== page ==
Thanks for this additional encouragement.  Bryant, you probably are familiar with the Red River Valley (the *really* flat part of North Dakota)....clay soil, high water table, a "challenging" winter which will be selecting hard on the seedlings.  But we do live right on a river, so my question is whether or not Paw-Paws have the ability to withstand some flooding.  We have some shaded, flood-free areas in which I will be trying to initiate the stand, but as you might image, there is really nice partial shade from older elm, ash, willow, cottonwood, and a few oak that grow along the river.  River flooding can occur anytime it's not frozen, but most typically in the spring after the snow-melt and before dormancy has broken on most trees.  So I was thinking trying some plantings at about 40 - 60 ft from the river, close enough for the moisture and shading benefit, but far enough away to avoid the sporadic and low-level summer flooding as well as Mr. and Mrs. Beaver and sons....and daughters.  And if there is a preferred "overstory" that would be providing the shade for these trees, that would be helpful.  We have scattered stands and windbreaks of the aforementioned trees, but also some blue spruce, juniper, box elder, and Chinese elm.  Great idea on the transplant procedure.....when you say " put these (grow tubes) in the shade for the first year, preferably two years. ", do you mean with the grow tubes above ground level with their bottoms against the ground or do you mean the whole tube sunk into the ground for digging up later?  If above ground, I assume they might need to be brought indoors for the winter (?)     Thanks!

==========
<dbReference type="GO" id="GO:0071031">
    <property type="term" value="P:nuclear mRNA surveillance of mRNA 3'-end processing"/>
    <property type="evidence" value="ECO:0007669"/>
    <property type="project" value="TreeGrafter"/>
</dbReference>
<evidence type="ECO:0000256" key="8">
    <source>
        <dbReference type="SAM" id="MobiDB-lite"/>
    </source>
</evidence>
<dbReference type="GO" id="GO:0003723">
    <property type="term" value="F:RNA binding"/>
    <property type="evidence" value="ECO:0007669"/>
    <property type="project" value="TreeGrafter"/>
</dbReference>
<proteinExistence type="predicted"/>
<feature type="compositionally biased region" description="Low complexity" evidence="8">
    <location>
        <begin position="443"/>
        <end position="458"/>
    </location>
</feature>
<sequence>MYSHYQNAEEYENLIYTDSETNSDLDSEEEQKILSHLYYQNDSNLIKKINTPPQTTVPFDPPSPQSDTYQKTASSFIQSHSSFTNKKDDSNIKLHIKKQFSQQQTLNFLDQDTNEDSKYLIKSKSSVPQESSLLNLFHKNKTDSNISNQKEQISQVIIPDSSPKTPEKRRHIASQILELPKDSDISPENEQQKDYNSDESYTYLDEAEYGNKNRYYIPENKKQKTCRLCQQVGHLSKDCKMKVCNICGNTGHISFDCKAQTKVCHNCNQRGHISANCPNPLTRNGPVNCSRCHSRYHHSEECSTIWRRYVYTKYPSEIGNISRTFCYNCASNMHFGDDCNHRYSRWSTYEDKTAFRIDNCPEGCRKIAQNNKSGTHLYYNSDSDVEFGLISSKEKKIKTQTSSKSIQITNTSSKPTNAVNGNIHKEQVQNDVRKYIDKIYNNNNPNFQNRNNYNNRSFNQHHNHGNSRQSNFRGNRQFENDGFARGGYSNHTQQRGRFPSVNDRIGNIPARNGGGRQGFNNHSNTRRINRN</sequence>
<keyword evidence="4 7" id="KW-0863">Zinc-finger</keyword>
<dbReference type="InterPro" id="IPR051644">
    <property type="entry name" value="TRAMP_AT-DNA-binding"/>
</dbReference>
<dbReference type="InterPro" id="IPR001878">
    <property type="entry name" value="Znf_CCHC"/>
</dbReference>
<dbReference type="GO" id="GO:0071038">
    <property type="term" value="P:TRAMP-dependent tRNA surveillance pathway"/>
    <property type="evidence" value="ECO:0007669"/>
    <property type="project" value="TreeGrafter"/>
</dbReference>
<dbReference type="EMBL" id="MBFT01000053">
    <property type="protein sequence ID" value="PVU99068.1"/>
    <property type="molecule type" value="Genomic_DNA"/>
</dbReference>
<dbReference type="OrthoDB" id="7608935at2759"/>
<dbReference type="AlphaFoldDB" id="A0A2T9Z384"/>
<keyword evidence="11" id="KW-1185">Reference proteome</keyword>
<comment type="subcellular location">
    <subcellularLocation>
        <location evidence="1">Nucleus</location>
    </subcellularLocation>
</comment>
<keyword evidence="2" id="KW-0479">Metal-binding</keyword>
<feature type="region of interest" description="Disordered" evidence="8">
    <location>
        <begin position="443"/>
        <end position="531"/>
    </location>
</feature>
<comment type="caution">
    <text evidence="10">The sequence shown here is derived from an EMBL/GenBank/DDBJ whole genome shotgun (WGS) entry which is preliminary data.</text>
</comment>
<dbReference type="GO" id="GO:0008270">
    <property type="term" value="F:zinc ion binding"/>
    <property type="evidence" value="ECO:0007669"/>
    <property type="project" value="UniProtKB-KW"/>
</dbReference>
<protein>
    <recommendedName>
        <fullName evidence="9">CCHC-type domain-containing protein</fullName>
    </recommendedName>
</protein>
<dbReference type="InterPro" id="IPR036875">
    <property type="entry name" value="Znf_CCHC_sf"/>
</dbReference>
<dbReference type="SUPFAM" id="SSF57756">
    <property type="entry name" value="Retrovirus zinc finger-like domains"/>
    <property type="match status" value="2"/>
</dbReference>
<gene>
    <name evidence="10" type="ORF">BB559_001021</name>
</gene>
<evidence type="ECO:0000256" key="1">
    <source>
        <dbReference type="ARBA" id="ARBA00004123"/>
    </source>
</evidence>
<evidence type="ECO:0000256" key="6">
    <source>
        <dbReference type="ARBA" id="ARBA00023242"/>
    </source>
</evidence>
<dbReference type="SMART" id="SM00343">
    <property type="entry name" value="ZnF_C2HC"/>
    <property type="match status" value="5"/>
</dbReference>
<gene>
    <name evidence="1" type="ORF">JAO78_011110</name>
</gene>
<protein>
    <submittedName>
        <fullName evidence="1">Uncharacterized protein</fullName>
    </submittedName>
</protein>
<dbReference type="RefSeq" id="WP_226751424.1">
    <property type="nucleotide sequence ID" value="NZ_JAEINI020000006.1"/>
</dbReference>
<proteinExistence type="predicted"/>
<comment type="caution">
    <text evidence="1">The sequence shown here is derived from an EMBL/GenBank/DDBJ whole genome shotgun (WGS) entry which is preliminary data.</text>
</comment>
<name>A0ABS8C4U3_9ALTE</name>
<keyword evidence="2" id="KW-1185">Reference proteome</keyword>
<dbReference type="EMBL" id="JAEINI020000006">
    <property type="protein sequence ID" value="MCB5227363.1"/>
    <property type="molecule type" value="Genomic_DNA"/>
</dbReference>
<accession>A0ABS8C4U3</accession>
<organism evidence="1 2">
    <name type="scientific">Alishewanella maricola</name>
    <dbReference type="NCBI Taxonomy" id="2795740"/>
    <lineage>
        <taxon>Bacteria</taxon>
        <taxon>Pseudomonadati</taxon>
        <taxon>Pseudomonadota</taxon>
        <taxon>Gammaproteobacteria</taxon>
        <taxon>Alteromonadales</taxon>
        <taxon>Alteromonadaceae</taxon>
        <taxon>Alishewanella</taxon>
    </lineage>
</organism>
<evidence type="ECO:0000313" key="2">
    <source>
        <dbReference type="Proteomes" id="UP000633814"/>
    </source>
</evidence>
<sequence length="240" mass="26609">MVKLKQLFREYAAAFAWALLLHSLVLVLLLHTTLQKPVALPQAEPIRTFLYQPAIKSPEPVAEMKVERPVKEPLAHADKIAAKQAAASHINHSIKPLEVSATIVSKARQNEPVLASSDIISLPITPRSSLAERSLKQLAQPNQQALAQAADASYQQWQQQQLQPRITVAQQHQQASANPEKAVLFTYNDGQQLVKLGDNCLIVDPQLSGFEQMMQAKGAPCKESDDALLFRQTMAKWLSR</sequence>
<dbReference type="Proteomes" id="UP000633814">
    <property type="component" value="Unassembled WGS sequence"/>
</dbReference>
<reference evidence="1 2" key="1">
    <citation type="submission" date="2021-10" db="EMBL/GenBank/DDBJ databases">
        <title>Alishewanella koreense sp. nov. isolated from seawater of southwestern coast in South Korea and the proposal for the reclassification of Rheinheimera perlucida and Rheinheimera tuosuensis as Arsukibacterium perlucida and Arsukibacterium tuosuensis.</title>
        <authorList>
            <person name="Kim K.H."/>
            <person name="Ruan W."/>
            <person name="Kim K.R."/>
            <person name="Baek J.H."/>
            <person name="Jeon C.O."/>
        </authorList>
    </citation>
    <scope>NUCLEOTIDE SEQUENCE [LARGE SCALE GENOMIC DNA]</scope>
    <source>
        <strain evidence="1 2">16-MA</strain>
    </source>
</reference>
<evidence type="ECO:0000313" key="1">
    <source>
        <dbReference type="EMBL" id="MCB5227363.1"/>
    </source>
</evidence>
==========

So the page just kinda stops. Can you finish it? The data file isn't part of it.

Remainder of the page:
Bryant RedHawk
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Posts: 1896
Location: Vilonia, Arkansas - Zone 7B/8A stoney, sandy loam soil pH 6.5
132
chicken dog forest garden hugelkultur hunting toxin-ectomy
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In Arkansas, the pawpaw trees I have located living in the wild have undergone floods and survived. These were trees located about mid-flood stage judging by the flood litter and they were semi-protected from direct hit flood water by other trees growing around them (Oaks, Hickories for the most part).
It seems to me, that if you plant similarly, they should survive floods well. Establishment of the root system would be required and those first few years their root systems grow fast to support the growth spurt that comes on in the 3rd and 4th years of growth.
If you had something between them and the flow of water, such as willows, birch, or any other native tree that likes to grow close to water sources, they should do just fine.  The area you mention would be fairly perfect for growing pawpaw trees.

I keep the tubes above ground, usually I do up about 10 seeds and just tie a couple of strings around the whole group of tubes.
I tried in ground planting once and it was a miserable fail for me. My tube method works far better for me.

Redhawk